International Tap Dance Hall of Fame


The International Tap Dance Hall of Fame is the only tap dance hall of fame exclusively focused on tap dancers. It features founding and innovative

20th and 21st century professional tap dancers. With a collection of photographs, biographies, and videos, the Hall of Fame

is becoming a colorful and diverse retrospective of America's seminal tap dance personalities.


2017 - The Cotton Club Girls and The Cotton Club Boys

The Cotton Club Girls

The Cotton Club Girls, a chorus of "tall, tan, and terrific" female, African-American dancers who performed exclusively at the Cotton Club, were famous for shimmying in long-feathered gowns and high-heeled shoes, strutting and snapping to the pervasive, insistent rhythms of hot jazz with cool sophistication.

Heavyweight boxing champion Jack Johnson opened the Club De Luxe at 142nd Street and Lenox Avenue in Harlem in 1920. Owney Madden, a prominent bootlegger and gangster, took over the club in 1923 and changed its name to the Cotton Club. While the club reproduced the racist imagery of the times, often depicting blacks as savages in exotic jungles or as "darkies" in the plantation South, it imposed a more subtle color bar on the chorus girls, who were expected to be "tall, tan, and terrific," which meant that they had to be at least five feet, six inches tall, light skinned, and under twenty-one years of age.

Duke Ellington made his Cotton Club debut on December 4, 1927, in a revue produced by Dan Healy and comprising some fifteen acts with a number of encores. The big numbers, which included “Dancemania” and “Jazzmania, featured Cotton Club singers and a chorus of women dancers who would be billed as the Cotton Club Girls.

Tap dance choreographer Henry LeTang cited one of the early choreographers of the Cotton Club as being Elida Webb. When Florence Mills went to England in 1926 with Blackbirds, two of her fellow performers were Hyacinth Curtis, as one of the high stepping 'Plantation Wildflowers' (or 'Cossacks' or 'Trotters', whatever the scene demanded) and Clarence Robinson, who was featured in many of the dance specialties that enthralled English audiences. Curtis and Robinson married, and she had a thirteen-year career as a Cotton Club dancer, while he became one of the most highly regarded choreographers of the increasingly popular black dance scene at the Cotton Club.

The Cotton Club Girls in the early years included Mae Robinson and Isabel Washington, as well as sisters Hilda and Vivian Brown, Margaret Cheraux, Millicent Cook, Mildred Dixon, Peggy Griffiths, Carolyn Rich Henderson, Ethel, Lucia and Julia Moses, Julia Noisette, Evelyn Shepard, and Tondelayo.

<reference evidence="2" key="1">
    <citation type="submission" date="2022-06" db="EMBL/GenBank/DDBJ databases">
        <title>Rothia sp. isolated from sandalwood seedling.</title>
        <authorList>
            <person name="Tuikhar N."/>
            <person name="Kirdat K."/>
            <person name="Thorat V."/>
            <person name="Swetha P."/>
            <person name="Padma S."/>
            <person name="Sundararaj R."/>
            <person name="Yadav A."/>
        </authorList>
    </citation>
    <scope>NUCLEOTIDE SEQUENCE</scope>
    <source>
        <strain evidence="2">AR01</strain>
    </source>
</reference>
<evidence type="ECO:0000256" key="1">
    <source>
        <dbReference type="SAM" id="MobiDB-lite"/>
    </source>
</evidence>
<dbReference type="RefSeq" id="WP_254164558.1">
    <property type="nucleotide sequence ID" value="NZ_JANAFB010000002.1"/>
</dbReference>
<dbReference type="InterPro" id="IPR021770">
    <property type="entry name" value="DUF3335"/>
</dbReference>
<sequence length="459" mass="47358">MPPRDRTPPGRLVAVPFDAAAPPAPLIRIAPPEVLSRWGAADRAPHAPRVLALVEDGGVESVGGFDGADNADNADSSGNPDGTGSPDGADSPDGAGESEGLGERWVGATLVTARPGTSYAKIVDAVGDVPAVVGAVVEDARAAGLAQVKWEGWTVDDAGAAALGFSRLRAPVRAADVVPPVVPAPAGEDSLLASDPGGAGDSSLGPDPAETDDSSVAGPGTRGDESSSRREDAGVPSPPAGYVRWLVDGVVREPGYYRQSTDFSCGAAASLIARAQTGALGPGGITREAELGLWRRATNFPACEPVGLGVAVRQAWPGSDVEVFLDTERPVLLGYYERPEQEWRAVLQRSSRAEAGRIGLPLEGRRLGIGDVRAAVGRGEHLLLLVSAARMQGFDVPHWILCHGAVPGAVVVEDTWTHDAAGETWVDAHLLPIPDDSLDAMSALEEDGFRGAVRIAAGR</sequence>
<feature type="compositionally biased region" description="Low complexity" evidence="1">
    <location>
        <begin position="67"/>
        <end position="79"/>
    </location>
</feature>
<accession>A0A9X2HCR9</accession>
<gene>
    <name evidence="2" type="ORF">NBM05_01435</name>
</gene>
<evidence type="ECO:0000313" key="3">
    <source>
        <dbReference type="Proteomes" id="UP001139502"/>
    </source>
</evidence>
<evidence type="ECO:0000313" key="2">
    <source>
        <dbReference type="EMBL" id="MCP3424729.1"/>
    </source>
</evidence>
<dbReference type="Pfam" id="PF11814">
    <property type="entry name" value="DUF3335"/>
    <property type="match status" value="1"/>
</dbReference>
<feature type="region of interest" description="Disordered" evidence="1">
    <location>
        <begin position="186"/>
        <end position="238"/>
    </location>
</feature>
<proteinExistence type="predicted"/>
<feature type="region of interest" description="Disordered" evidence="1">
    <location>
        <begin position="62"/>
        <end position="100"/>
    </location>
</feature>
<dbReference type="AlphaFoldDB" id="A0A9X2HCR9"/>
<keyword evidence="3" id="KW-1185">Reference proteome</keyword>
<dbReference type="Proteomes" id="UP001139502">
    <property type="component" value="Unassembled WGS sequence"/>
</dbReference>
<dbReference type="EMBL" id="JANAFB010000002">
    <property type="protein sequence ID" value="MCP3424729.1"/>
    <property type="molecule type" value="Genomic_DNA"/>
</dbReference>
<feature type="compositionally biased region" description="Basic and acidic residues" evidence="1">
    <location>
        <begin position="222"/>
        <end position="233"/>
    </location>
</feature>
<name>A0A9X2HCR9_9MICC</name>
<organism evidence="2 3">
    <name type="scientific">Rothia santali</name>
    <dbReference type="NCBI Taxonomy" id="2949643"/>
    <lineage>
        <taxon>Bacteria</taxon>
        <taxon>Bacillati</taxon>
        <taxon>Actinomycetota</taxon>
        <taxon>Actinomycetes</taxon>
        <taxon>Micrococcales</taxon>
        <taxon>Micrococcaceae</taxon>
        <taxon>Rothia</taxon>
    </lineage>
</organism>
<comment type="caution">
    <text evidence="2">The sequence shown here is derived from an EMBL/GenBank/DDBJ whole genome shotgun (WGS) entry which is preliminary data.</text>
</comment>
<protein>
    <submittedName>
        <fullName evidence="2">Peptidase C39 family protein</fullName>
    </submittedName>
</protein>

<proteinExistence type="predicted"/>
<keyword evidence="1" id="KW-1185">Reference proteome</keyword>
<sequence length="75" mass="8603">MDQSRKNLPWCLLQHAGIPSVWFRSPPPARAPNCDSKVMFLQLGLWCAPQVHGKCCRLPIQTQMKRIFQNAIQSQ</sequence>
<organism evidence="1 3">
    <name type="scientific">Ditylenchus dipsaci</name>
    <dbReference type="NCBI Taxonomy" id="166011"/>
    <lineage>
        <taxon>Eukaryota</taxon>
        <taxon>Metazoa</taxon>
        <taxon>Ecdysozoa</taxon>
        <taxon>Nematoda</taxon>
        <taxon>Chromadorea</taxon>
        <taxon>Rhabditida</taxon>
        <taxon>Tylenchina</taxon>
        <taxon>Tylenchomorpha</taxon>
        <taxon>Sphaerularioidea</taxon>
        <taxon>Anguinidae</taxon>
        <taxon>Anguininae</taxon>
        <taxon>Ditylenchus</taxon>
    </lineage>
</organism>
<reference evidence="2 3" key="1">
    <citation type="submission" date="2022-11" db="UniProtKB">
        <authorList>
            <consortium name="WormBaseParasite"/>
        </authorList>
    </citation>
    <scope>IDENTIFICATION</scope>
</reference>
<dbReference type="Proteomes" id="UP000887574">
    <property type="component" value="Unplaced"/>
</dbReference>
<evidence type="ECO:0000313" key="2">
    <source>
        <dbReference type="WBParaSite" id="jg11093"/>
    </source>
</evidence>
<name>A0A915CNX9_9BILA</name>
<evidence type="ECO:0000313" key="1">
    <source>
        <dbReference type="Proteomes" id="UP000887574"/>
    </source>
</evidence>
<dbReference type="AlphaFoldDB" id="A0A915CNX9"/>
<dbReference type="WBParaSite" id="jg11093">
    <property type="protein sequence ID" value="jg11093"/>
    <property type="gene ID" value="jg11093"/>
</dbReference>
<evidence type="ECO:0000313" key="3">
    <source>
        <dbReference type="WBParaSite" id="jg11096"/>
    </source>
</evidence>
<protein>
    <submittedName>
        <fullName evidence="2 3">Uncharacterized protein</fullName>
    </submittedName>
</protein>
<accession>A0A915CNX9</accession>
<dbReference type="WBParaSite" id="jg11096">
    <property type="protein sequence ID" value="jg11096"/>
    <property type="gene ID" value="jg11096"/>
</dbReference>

In 1992 the New York City Tap Extravaganza awarded its Flo-Bert Award to the Cotton Club Girls and named the following: Juanita Ram (Boisseau-Ramseur), Vivian Brown-Veal, Hyacinth Curtis, Ruby Dallas, Bessie Dudley, Marion Egbert, Vivian Harris, Tondelayo Levy, Corinne Chickie Morton, Estrellita Morse, Ruby Zizi-Richards, Edna Mae Robinson, and Elvera "Baby" Sanchez.

The Cotton Club Boys

The Cotton Club Boys, a chorus of male African-American dancers who appeared exclusively in Cotton Club performances, made their debut in the Spring of 1934 Edition of the Cotton Club Parade. The Cotton Club Girls had already become an institution in their own right and the Club's management, feeling they needed a new gimmick, decided to use a line of young male dancers. Dozens were auditioned, and ten were finally chosen: Maxie Armstrong, Louis Brown, Charles "Chink" Collins, Howard "Stretch" Johnson, Thomas "'Chink" Lee, Eddie Morton, Tommy Porter, Walter Shepherd, William Smith, and Jimmy Wright. They were made a feature act of the show and their new style of group dancing, in which all moved together in rhythmic unison, was immediately popular. At the end of an eight-month run they became an established feature at the Club. The Boys later performed in specialty acts at the Apollo Theater and also toured with Cab Callaway and his band. Subsequent members of the Cotton Club Boys include Julius Adger, Al Alstock, Roy Carter, Sherman Coates, Warren Coleman, Ernest Frazier, Freddie Heron, and Roy Porter. Author Jacque Malone notes that in 1940, the Cotton Club Boys’ performance in Chicago included Jules Adjers, Louie Brown, Freddy Heron, Chink Lee, Eddie Morton, Charles “Cholly” Atkins.

[Sources: "Henry LeTang: Creating Dances from the Inside Out," interviewed by Allana Radecki and Jeffrey Morris on November 13, 2005," On Tap , a publication of the International Tap Association (September/October 2006, vol. 17, number 2, pp. 16-28, 61; James Haskins, The Cotton Club (1997); Constance Valis Hill, Brotherhood in Rhythm: The Jazz Tap Dancing of the Nicholas Brothers (2010); Cholly Atkins and Jacqui Malone, Class Act: The Jazz Life of Choreographer Cholly Atkins (2001).]

Writteb by Constance Valis Hill